Criminal Defense Archives

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Senate considers harsh fentanyl sentences, but will they work?

Criminal justice reformers were alarmed last month when Attorney General Jeff Sessions announced a return to the policy of seeking harsh, mandatory minimum sentences for drug offenses. His announcement reversed an Obama-era policy of limiting mandatory minimums for low-level, nonviolent marijuana offenders. That policy had been put in place, in part, in response to several states having legalized marijuana for either medical or recreational purposes. Even more states have legalized marijuana now.

Convicted of DUI? You may have reason to file an appeal

Having charges leveled against you for DUI can seem like a confusing and distressing situation. Even though you may have made the effort to defend yourself against the allegations, the court may have ruled against you and convicted you of the DUI charges. You may feel like your legal journey ends there and that you have no choice but to accept the consequences. However, you may have the opportunity to appeal that decision.

Geek Squad over-enthusiastic in quest to help law enforcement

A man got the shock of his life in 2011 when he brought his computer in for service by the Geek Squad and ended up being charged with possession of child pornography. Luckily for him, a federal judge tossed out the evidence as inadmissible.

Federal prosecutors will be seeking tougher drug sentences

Attorney General Jeff Sessions issued a policy memo last Friday directing U.S. Attorneys to seek the harsh, mandatory minimum sentences available under federal drug laws. Previously, Obama-era Attorney General Eric Holder had urged federal prosecutors to avoid the harshest sentences for street-level users and other nonviolent offenders.

Florida House unanimously passes new restrictions on fentanyl

The Florida House of Representatives has unanimously passed HB 477, which criminalizes fentanyl trafficking and would allow drug dealers to be charged with manslaughter if their wares contribute to a death. The corresponding Senate bill, SB 150, was confirmed 7-0 in the Senate Judiciary Committee and is awaiting a hearing in the full Senate.

Record expungement could provide an invaluable benefit to you

At some point in life, everyone makes a mistake that they regret and which they believe will follow them for the rest of their lives. For you, the mistake may have resulted in criminal charges. Though you likely dealt with the consequences of this action, you could still face negative repercussions for years to come. Because a criminal conviction goes on your record, you could face significant difficulties when it comes to finding employment, applying for living arrangements and various other aspects of your life.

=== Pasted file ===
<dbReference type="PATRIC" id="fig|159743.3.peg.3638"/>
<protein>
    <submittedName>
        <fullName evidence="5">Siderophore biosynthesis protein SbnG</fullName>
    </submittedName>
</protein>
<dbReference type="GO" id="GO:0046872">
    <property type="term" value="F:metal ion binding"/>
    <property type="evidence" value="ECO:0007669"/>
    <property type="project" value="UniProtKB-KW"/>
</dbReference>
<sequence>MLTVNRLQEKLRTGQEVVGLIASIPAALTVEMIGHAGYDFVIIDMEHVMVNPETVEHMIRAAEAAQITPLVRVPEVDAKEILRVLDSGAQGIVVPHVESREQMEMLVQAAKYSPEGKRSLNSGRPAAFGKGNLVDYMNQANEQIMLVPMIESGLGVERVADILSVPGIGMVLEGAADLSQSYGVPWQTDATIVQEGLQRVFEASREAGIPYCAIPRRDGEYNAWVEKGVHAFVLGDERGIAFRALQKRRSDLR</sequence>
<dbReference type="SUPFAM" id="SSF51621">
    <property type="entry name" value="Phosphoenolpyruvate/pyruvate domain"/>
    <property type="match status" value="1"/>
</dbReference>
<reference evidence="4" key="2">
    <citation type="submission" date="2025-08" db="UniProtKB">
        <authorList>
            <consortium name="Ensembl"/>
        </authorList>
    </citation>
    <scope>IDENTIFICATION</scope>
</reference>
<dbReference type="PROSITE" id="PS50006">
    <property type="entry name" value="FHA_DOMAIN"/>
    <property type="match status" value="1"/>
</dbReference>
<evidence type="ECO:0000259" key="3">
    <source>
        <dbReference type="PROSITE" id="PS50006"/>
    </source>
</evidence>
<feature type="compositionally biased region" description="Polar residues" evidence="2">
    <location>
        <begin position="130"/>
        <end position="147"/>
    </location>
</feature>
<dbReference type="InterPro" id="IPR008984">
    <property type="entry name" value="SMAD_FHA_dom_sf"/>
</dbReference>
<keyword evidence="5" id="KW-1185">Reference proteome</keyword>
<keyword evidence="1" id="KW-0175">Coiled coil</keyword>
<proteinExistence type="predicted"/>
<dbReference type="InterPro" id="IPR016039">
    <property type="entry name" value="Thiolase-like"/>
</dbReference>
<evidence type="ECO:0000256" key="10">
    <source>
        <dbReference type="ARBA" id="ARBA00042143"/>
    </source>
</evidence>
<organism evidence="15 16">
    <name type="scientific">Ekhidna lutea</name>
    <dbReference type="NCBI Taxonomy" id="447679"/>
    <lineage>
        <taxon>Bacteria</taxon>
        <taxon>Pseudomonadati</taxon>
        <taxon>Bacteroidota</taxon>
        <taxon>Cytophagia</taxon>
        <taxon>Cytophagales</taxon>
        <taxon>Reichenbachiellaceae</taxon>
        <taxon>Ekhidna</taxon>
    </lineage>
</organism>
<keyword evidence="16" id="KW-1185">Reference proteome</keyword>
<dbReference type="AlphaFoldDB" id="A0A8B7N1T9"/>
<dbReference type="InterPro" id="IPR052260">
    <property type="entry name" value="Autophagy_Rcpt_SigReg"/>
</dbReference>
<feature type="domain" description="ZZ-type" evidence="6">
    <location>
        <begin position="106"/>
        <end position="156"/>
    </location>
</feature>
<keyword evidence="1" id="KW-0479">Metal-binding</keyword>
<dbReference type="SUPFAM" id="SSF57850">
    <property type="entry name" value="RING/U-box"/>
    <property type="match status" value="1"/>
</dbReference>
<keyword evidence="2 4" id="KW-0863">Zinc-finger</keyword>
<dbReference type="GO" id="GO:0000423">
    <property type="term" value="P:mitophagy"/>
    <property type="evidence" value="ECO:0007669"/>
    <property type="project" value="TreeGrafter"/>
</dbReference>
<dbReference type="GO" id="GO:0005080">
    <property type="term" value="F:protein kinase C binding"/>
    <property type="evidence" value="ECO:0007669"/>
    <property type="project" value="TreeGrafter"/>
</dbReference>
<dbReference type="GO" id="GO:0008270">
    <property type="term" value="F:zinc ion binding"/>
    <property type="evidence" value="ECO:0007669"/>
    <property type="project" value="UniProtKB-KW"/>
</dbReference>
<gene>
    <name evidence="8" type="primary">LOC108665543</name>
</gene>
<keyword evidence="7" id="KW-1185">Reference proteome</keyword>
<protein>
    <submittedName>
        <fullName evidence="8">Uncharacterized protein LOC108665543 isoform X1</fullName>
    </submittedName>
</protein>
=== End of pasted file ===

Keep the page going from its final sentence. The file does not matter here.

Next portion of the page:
Does Florida law unfairly punish those with a criminal record?

A criminal sentence or plea deal should be about more than just punishment. Any time served, including counseling or community service obligations, is an opportunity for defendants to acknowledge accountability and work toward reentering society.

What is Florida's implied consent law regarding drunk driving?

In Florida, the implied consent law requires individuals who have been lawfully arrested of driving under the influence to submit to a chemical test. However, a number of procedures might inform whether a defendant has been lawfully arrested for DUI.

Can you avoid a Florida conviction with pretrial diversion?

The effects of a criminal conviction can linger, as we’ve discussed in several recent posts. Fortunately, there are strategies that an experienced criminal defense attorney can pursue to help defendants get a fresh start. One such option is pretrial diversion, a program offered in Orlando and many counties throughout Florida.

Protecting your child from criminal consequences

Last year, approximately 10,000 children in Florida were charged with minor crimes and punished through the criminal justice system. About 620 of them were no older than 12, and a few were as young as seven. Perhaps you fear that your child will be one of those, and that this one mistake will affect his or her future forever.

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